Congressional delegation says no to Syrian refugees

Photo: Liz Ruskin
Photo: Liz Ruskin

Alaska’s congressman and U.S. senators are among the chorus of political leaders calling on President Obama to suspend his  plan to admit 10,000 Syrian refugees.  Sen. Lisa Murkowski says she wants a moratorium, a pause to give Congress and the public a chance to evaluate the vetting process.

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The White House says no refugees are admitted until they “undergo the most rigorous screening and security vetting of any category of traveler to the United States.”

Murkowski says she knows screening a refugee family can take up to two years, but she isn’t clear on what it entails.

“And so until I know, I’m saying let’s put a stop on this right here, right now until we can ascertain what the process is in place,” she said, outside the Senate chamber this evening.

Murkowski says the United States has history of offering safety to refugees, and she doesn’t want that generosity to disappear. But the senator says the phones in her office have been ringing off the hook with Alaskans concerned that if the U.S. accepts Syrians, a terrorist might be hiding among the innocent.

“I think that’s fair, because as generous and hospitable as we want to be for others, we also want to be able to ensure the safety of the families here at home,” she said.

Hundreds also weighed in on her Facebook page. Many were adamantly anti-refugee, showing no hint of hospitality. Murkowski says she understands that reaction too, after watching the horrible events in Paris on Friday.

“I think there is that very, very visceral response that we have, saying ‘this should not be allowed.’”

Murkowski said she knows of no plan to settle Syrian refugees in Alaska. The state was not a destination for the 2,000 refugees that have been admitted to the U.S. since 2012.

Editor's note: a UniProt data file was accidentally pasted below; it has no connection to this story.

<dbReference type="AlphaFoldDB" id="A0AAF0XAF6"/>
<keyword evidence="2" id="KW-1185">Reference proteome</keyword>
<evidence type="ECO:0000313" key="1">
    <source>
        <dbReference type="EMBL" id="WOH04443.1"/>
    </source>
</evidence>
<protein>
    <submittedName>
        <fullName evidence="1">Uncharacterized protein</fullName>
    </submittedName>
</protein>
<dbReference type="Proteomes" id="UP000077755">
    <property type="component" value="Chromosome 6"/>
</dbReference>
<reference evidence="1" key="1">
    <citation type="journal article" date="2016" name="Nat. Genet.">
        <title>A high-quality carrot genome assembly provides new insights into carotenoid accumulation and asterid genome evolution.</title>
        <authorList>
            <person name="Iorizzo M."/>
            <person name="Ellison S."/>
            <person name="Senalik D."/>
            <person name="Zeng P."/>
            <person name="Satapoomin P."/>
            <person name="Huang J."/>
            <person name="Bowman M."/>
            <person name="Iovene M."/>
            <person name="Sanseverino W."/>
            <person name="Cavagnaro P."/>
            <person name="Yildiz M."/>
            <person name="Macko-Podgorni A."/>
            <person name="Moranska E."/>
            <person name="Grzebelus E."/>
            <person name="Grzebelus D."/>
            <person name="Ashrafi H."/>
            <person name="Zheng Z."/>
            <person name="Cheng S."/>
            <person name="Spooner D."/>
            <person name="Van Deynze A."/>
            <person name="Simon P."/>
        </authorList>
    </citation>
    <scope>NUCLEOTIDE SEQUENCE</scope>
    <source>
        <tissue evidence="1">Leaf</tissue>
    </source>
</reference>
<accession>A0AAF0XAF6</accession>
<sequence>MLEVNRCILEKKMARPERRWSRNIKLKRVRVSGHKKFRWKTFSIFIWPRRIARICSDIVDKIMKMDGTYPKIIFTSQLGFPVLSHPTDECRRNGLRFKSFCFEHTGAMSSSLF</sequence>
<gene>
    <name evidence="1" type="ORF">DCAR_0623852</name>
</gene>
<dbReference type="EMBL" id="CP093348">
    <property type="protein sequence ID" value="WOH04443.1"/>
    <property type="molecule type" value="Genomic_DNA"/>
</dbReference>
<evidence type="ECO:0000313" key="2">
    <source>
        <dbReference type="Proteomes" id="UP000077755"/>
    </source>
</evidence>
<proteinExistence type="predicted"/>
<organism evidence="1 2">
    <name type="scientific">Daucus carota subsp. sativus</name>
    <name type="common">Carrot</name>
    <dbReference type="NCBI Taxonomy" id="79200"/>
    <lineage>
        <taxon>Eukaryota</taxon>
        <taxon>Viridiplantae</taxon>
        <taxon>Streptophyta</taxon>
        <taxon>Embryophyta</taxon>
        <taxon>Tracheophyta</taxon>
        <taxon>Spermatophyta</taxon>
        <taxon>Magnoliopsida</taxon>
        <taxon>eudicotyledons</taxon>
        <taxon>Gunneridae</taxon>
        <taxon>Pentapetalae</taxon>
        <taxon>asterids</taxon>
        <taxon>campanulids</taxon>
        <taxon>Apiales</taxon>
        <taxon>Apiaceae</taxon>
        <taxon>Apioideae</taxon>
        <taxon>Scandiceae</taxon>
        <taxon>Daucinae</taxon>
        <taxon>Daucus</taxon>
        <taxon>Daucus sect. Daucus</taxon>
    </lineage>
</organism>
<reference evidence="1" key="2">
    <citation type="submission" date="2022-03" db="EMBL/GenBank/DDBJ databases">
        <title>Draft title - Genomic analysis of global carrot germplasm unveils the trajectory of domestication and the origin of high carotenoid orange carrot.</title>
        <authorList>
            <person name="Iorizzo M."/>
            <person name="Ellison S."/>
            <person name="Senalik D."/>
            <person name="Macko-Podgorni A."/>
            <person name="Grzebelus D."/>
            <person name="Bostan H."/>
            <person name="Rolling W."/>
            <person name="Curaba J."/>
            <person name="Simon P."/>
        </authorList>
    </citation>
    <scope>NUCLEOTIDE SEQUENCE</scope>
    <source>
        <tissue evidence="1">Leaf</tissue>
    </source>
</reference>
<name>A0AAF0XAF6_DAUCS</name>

Sen. Dan Sullivan said in a Facebook post that the government needs a good system to verify identities of asylum seeker before the U.S. can accept any Syrian refugees.

“We are a compassionate people, but we cannot afford to put our national security at risk,” he wrote.

Likewise, Congressman Don Young says the Syrian resettlement program should be halted until its safety can be assured.

Catholic Social Services runs Alaska’s refugee resettlement program. Executive Director Lisa Aquino says there are no plans to bring Syrian refugees to Alaska. Aquino says she understands people are afraid but she hopes Alaska will continue to be a welcoming place for refugees.

“I know that there’s some people talking from a place of fear right now and I understand that as well but we want to hear everyone’s comments, we are part of this community and we want to hear from everyone but what I see is so much support for fellow people here in Anchorage.”

Aquino says 125 refugees are expected to be resettled in Anchorage this year, many from countries like Somalia and the Congo.

President Obama, in a speech in Turkey, said the refugees are seeking security from terrorism. “Slamming the door in their faces would be a betrayal of our values,” he said.

Governors around the country are trying to exclude Syrian refugees, citing security concerns. Alaska Gov. Bill Walker is not among them. He participated in a call with White House and FBI officials Tuesday and says he’ll focus on making sure the screening process he was briefed on “remains the most stringent refugee vetting process in the world.”

“My highest concern is the safety of all Alaskans, and I appreciate the work being done by Catholic Social Services to help refugees settle in our state, and become valuable members of our community,” Walker said in a prepared statement.